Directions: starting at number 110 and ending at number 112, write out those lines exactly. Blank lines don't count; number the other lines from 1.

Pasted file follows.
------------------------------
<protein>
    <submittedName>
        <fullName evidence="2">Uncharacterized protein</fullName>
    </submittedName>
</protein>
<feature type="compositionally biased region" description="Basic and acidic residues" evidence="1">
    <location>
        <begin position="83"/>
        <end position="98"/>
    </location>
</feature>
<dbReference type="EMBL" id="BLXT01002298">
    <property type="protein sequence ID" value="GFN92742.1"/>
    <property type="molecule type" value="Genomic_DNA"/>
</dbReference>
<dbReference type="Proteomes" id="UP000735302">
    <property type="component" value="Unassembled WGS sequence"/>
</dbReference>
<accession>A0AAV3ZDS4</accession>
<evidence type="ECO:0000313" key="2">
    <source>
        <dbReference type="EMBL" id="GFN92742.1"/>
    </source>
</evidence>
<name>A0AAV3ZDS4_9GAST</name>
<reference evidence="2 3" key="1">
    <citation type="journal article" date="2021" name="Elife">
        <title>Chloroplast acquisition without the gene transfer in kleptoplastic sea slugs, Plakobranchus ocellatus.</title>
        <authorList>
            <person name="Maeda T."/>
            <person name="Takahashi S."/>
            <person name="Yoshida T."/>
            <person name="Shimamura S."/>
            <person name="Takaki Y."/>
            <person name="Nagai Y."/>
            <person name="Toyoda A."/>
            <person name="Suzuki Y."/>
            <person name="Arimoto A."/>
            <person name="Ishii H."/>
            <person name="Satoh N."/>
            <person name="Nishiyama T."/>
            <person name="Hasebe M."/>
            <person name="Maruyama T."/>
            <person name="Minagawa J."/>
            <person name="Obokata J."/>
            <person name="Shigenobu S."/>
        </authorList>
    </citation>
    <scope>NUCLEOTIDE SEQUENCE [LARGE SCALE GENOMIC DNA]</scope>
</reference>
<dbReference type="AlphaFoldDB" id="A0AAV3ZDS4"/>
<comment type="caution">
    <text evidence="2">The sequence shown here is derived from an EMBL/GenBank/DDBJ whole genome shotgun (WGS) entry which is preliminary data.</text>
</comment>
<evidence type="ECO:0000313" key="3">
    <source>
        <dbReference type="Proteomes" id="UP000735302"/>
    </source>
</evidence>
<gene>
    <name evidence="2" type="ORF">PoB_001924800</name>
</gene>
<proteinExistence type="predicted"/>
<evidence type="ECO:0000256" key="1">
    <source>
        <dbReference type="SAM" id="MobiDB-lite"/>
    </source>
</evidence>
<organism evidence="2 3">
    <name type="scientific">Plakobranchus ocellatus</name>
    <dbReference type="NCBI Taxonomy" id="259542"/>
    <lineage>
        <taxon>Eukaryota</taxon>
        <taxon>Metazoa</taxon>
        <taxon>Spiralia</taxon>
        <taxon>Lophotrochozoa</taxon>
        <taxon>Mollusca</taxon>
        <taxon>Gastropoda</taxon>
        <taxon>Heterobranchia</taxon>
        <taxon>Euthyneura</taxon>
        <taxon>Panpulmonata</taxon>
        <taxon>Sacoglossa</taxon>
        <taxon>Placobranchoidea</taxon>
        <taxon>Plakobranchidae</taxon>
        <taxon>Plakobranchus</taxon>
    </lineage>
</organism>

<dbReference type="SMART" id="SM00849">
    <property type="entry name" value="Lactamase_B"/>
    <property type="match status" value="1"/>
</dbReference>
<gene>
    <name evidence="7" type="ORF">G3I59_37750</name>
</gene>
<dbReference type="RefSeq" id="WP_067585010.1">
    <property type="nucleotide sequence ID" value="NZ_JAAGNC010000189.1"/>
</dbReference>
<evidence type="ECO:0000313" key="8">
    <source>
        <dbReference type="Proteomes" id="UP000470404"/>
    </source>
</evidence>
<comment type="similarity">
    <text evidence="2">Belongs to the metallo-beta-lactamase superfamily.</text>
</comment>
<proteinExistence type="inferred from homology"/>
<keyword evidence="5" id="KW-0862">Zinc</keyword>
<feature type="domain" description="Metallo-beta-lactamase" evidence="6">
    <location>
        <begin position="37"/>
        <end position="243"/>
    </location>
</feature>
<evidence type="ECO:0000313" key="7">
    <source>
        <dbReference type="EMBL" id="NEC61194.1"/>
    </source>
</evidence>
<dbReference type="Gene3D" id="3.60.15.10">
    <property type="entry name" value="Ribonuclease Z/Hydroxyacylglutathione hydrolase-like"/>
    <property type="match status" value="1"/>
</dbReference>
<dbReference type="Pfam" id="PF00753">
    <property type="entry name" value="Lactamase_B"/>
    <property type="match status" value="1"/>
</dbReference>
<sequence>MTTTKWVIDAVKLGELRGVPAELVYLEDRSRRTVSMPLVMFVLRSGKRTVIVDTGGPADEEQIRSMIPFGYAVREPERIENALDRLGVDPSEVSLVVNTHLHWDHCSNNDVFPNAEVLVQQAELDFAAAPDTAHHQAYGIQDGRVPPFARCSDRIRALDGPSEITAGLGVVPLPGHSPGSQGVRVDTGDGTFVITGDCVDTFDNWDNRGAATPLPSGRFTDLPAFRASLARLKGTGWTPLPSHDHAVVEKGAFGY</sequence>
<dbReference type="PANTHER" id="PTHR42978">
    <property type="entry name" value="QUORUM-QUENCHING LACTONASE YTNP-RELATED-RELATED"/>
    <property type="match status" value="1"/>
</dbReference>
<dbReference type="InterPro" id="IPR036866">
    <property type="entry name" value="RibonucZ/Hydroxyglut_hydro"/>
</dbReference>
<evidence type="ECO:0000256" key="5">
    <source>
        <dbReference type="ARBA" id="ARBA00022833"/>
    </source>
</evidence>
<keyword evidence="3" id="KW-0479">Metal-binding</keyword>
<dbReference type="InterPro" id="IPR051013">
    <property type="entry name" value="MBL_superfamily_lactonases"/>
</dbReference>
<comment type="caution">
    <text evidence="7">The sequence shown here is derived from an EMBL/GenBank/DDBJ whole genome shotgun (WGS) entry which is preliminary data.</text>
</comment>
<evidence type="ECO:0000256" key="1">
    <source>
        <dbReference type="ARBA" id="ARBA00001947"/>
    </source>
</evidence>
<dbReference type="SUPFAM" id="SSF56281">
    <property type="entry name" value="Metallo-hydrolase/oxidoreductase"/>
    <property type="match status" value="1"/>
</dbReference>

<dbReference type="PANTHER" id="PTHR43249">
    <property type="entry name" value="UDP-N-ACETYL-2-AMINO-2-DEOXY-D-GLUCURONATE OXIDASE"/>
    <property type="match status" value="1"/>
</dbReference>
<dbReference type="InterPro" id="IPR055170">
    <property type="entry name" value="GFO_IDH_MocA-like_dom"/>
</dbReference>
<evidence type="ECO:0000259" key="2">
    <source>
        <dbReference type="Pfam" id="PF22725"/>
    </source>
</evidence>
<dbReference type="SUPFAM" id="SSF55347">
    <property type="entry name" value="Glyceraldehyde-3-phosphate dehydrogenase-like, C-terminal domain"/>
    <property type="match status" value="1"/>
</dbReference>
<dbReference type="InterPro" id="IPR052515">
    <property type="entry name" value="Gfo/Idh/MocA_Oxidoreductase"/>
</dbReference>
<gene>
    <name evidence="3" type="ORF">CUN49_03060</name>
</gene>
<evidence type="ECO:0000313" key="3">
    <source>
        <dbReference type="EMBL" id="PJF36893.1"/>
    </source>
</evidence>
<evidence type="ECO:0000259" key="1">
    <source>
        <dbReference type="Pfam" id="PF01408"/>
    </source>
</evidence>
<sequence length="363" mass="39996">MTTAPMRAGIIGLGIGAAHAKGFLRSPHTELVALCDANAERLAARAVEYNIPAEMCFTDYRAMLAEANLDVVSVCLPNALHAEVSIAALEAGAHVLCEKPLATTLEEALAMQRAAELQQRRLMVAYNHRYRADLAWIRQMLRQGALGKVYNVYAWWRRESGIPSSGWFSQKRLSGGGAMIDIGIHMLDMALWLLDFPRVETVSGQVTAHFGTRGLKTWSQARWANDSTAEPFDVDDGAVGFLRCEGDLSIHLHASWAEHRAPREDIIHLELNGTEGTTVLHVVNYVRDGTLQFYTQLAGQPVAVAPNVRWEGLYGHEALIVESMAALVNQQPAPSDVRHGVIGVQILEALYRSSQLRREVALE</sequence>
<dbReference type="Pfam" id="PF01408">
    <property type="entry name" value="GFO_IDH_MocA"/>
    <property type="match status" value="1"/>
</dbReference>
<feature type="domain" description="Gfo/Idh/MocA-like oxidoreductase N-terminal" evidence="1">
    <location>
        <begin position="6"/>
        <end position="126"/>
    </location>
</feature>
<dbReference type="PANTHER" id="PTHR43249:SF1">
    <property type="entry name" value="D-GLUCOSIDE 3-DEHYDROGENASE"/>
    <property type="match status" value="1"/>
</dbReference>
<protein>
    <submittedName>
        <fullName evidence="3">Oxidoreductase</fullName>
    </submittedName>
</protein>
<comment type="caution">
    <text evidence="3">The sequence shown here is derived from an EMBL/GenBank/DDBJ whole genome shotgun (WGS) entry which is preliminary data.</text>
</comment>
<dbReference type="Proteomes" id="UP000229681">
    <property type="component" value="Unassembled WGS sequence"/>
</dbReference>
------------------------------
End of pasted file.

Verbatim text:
        <begin position="37"/>
        <end position="243"/>
    </location>